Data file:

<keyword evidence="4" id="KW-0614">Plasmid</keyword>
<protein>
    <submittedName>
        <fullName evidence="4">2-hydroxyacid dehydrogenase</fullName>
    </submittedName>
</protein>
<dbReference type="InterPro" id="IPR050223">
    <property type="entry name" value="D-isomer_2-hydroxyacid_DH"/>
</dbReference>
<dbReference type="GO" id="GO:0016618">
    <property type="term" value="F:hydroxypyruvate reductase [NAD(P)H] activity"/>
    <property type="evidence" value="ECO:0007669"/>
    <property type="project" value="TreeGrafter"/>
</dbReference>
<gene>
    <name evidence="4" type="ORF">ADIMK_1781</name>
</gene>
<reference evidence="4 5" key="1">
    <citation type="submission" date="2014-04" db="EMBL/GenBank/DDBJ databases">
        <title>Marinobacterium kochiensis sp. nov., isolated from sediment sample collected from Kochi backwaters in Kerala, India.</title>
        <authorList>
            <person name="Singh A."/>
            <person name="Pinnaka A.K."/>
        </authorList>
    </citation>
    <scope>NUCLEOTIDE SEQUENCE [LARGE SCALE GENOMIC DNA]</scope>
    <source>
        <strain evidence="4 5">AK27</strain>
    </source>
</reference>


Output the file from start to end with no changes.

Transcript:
<keyword evidence="4" id="KW-0614">Plasmid</keyword>
<protein>
    <submittedName>
        <fullName evidence="4">2-hydroxyacid dehydrogenase</fullName>
    </submittedName>
</protein>
<dbReference type="InterPro" id="IPR050223">
    <property type="entry name" value="D-isomer_2-hydroxyacid_DH"/>
</dbReference>
<dbReference type="GO" id="GO:0016618">
    <property type="term" value="F:hydroxypyruvate reductase [NAD(P)H] activity"/>
    <property type="evidence" value="ECO:0007669"/>
    <property type="project" value="TreeGrafter"/>
</dbReference>
<gene>
    <name evidence="4" type="ORF">ADIMK_1781</name>
</gene>
<reference evidence="4 5" key="1">
    <citation type="submission" date="2014-04" db="EMBL/GenBank/DDBJ databases">
        <title>Marinobacterium kochiensis sp. nov., isolated from sediment sample collected from Kochi backwaters in Kerala, India.</title>
        <authorList>
            <person name="Singh A."/>
            <person name="Pinnaka A.K."/>
        </authorList>
    </citation>
    <scope>NUCLEOTIDE SEQUENCE [LARGE SCALE GENOMIC DNA]</scope>
    <source>
        <strain evidence="4 5">AK27</strain>
    </source>
</reference>